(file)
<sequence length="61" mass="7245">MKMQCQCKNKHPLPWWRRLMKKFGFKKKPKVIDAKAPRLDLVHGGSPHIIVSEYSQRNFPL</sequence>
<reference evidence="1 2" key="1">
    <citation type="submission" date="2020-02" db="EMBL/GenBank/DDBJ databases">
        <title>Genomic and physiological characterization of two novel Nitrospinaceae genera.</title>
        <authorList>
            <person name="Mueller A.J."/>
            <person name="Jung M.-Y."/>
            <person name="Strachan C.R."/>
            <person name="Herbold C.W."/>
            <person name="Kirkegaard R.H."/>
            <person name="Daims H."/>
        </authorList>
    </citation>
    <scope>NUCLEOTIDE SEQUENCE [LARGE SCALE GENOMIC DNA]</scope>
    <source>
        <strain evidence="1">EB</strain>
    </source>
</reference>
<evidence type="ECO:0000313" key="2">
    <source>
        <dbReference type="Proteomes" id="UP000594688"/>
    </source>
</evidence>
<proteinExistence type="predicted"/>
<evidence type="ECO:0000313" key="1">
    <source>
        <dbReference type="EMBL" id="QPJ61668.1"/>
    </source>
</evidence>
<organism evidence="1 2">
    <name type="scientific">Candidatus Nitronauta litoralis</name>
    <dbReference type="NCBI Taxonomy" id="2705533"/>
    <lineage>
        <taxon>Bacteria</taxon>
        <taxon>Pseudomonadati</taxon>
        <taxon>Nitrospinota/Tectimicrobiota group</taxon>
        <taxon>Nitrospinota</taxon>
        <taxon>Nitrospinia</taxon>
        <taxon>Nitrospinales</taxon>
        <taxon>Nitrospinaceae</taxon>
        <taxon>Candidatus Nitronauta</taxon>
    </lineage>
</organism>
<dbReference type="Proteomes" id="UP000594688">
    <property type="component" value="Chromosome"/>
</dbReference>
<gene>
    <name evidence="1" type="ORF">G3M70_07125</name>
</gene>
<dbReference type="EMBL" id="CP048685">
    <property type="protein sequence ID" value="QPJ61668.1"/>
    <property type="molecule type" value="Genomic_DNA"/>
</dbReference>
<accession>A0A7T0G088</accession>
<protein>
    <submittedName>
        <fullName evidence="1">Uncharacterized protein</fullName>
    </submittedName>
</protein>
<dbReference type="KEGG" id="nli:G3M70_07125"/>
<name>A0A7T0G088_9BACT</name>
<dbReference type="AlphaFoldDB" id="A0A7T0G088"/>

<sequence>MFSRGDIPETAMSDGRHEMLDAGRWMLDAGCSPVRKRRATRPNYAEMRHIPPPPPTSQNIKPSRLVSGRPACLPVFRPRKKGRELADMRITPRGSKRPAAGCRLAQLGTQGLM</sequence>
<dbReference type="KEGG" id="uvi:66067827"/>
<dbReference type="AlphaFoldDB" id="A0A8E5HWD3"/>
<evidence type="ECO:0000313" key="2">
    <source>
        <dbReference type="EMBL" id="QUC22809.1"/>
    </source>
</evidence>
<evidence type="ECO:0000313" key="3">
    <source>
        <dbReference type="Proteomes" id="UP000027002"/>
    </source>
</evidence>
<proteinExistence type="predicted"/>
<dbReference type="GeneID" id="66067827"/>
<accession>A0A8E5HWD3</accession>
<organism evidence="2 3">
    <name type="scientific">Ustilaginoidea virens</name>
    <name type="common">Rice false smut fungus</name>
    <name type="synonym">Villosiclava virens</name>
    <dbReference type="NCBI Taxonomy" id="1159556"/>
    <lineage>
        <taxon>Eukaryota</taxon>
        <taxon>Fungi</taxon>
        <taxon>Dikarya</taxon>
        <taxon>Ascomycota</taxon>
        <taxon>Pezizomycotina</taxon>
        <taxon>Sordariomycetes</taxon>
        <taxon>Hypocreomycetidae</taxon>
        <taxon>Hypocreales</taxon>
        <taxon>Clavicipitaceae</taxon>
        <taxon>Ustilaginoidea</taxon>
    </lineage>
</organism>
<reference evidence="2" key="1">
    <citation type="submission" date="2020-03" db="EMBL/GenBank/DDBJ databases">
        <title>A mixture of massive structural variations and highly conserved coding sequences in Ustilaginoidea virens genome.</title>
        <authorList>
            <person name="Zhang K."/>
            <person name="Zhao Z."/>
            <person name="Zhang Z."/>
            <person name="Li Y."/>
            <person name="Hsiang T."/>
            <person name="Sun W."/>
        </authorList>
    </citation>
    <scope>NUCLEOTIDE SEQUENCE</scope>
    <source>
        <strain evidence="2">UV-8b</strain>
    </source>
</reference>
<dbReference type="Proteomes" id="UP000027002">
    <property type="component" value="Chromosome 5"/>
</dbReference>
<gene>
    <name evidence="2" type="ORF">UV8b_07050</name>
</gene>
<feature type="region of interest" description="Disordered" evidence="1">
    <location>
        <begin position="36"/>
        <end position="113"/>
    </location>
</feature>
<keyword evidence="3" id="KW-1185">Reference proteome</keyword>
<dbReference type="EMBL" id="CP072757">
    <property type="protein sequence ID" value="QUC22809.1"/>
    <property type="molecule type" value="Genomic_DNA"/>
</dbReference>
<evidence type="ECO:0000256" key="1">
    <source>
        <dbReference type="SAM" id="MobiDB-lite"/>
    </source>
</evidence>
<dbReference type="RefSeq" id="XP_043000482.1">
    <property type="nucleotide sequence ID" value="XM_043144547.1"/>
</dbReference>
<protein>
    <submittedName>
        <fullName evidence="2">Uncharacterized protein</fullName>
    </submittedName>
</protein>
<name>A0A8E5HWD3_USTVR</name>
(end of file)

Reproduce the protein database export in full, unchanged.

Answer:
<sequence length="61" mass="7245">MKMQCQCKNKHPLPWWRRLMKKFGFKKKPKVIDAKAPRLDLVHGGSPHIIVSEYSQRNFPL</sequence>
<reference evidence="1 2" key="1">
    <citation type="submission" date="2020-02" db="EMBL/GenBank/DDBJ databases">
        <title>Genomic and physiological characterization of two novel Nitrospinaceae genera.</title>
        <authorList>
            <person name="Mueller A.J."/>
            <person name="Jung M.-Y."/>
            <person name="Strachan C.R."/>
            <person name="Herbold C.W."/>
            <person name="Kirkegaard R.H."/>
            <person name="Daims H."/>
        </authorList>
    </citation>
    <scope>NUCLEOTIDE SEQUENCE [LARGE SCALE GENOMIC DNA]</scope>
    <source>
        <strain evidence="1">EB</strain>
    </source>
</reference>
<evidence type="ECO:0000313" key="2">
    <source>
        <dbReference type="Proteomes" id="UP000594688"/>
    </source>
</evidence>
<proteinExistence type="predicted"/>
<evidence type="ECO:0000313" key="1">
    <source>
        <dbReference type="EMBL" id="QPJ61668.1"/>
    </source>
</evidence>
<organism evidence="1 2">
    <name type="scientific">Candidatus Nitronauta litoralis</name>
    <dbReference type="NCBI Taxonomy" id="2705533"/>
    <lineage>
        <taxon>Bacteria</taxon>
        <taxon>Pseudomonadati</taxon>
        <taxon>Nitrospinota/Tectimicrobiota group</taxon>
        <taxon>Nitrospinota</taxon>
        <taxon>Nitrospinia</taxon>
        <taxon>Nitrospinales</taxon>
        <taxon>Nitrospinaceae</taxon>
        <taxon>Candidatus Nitronauta</taxon>
    </lineage>
</organism>
<dbReference type="Proteomes" id="UP000594688">
    <property type="component" value="Chromosome"/>
</dbReference>
<gene>
    <name evidence="1" type="ORF">G3M70_07125</name>
</gene>
<dbReference type="EMBL" id="CP048685">
    <property type="protein sequence ID" value="QPJ61668.1"/>
    <property type="molecule type" value="Genomic_DNA"/>
</dbReference>
<accession>A0A7T0G088</accession>
<protein>
    <submittedName>
        <fullName evidence="1">Uncharacterized protein</fullName>
    </submittedName>
</protein>
<dbReference type="KEGG" id="nli:G3M70_07125"/>
<name>A0A7T0G088_9BACT</name>
<dbReference type="AlphaFoldDB" id="A0A7T0G088"/>

<sequence>MFSRGDIPETAMSDGRHEMLDAGRWMLDAGCSPVRKRRATRPNYAEMRHIPPPPPTSQNIKPSRLVSGRPACLPVFRPRKKGRELADMRITPRGSKRPAAGCRLAQLGTQGLM</sequence>
<dbReference type="KEGG" id="uvi:66067827"/>
<dbReference type="AlphaFoldDB" id="A0A8E5HWD3"/>
<evidence type="ECO:0000313" key="2">
    <source>
        <dbReference type="EMBL" id="QUC22809.1"/>
    </source>
</evidence>
<evidence type="ECO:0000313" key="3">
    <source>
        <dbReference type="Proteomes" id="UP000027002"/>
    </source>
</evidence>
<proteinExistence type="predicted"/>
<dbReference type="GeneID" id="66067827"/>
<accession>A0A8E5HWD3</accession>
<organism evidence="2 3">
    <name type="scientific">Ustilaginoidea virens</name>
    <name type="common">Rice false smut fungus</name>
    <name type="synonym">Villosiclava virens</name>
    <dbReference type="NCBI Taxonomy" id="1159556"/>
    <lineage>
        <taxon>Eukaryota</taxon>
        <taxon>Fungi</taxon>
        <taxon>Dikarya</taxon>
        <taxon>Ascomycota</taxon>
        <taxon>Pezizomycotina</taxon>
        <taxon>Sordariomycetes</taxon>
        <taxon>Hypocreomycetidae</taxon>
        <taxon>Hypocreales</taxon>
        <taxon>Clavicipitaceae</taxon>
        <taxon>Ustilaginoidea</taxon>
    </lineage>
</organism>
<reference evidence="2" key="1">
    <citation type="submission" date="2020-03" db="EMBL/GenBank/DDBJ databases">
        <title>A mixture of massive structural variations and highly conserved coding sequences in Ustilaginoidea virens genome.</title>
        <authorList>
            <person name="Zhang K."/>
            <person name="Zhao Z."/>
            <person name="Zhang Z."/>
            <person name="Li Y."/>
            <person name="Hsiang T."/>
            <person name="Sun W."/>
        </authorList>
    </citation>
    <scope>NUCLEOTIDE SEQUENCE</scope>
    <source>
        <strain evidence="2">UV-8b</strain>
    </source>
</reference>
<dbReference type="Proteomes" id="UP000027002">
    <property type="component" value="Chromosome 5"/>
</dbReference>
<gene>
    <name evidence="2" type="ORF">UV8b_07050</name>
</gene>
<feature type="region of interest" description="Disordered" evidence="1">
    <location>
        <begin position="36"/>
        <end position="113"/>
    </location>
</feature>
<keyword evidence="3" id="KW-1185">Reference proteome</keyword>
<dbReference type="EMBL" id="CP072757">
    <property type="protein sequence ID" value="QUC22809.1"/>
    <property type="molecule type" value="Genomic_DNA"/>
</dbReference>
<evidence type="ECO:0000256" key="1">
    <source>
        <dbReference type="SAM" id="MobiDB-lite"/>
    </source>
</evidence>
<dbReference type="RefSeq" id="XP_043000482.1">
    <property type="nucleotide sequence ID" value="XM_043144547.1"/>
</dbReference>
<protein>
    <submittedName>
        <fullName evidence="2">Uncharacterized protein</fullName>
    </submittedName>
</protein>
<name>A0A8E5HWD3_USTVR</name>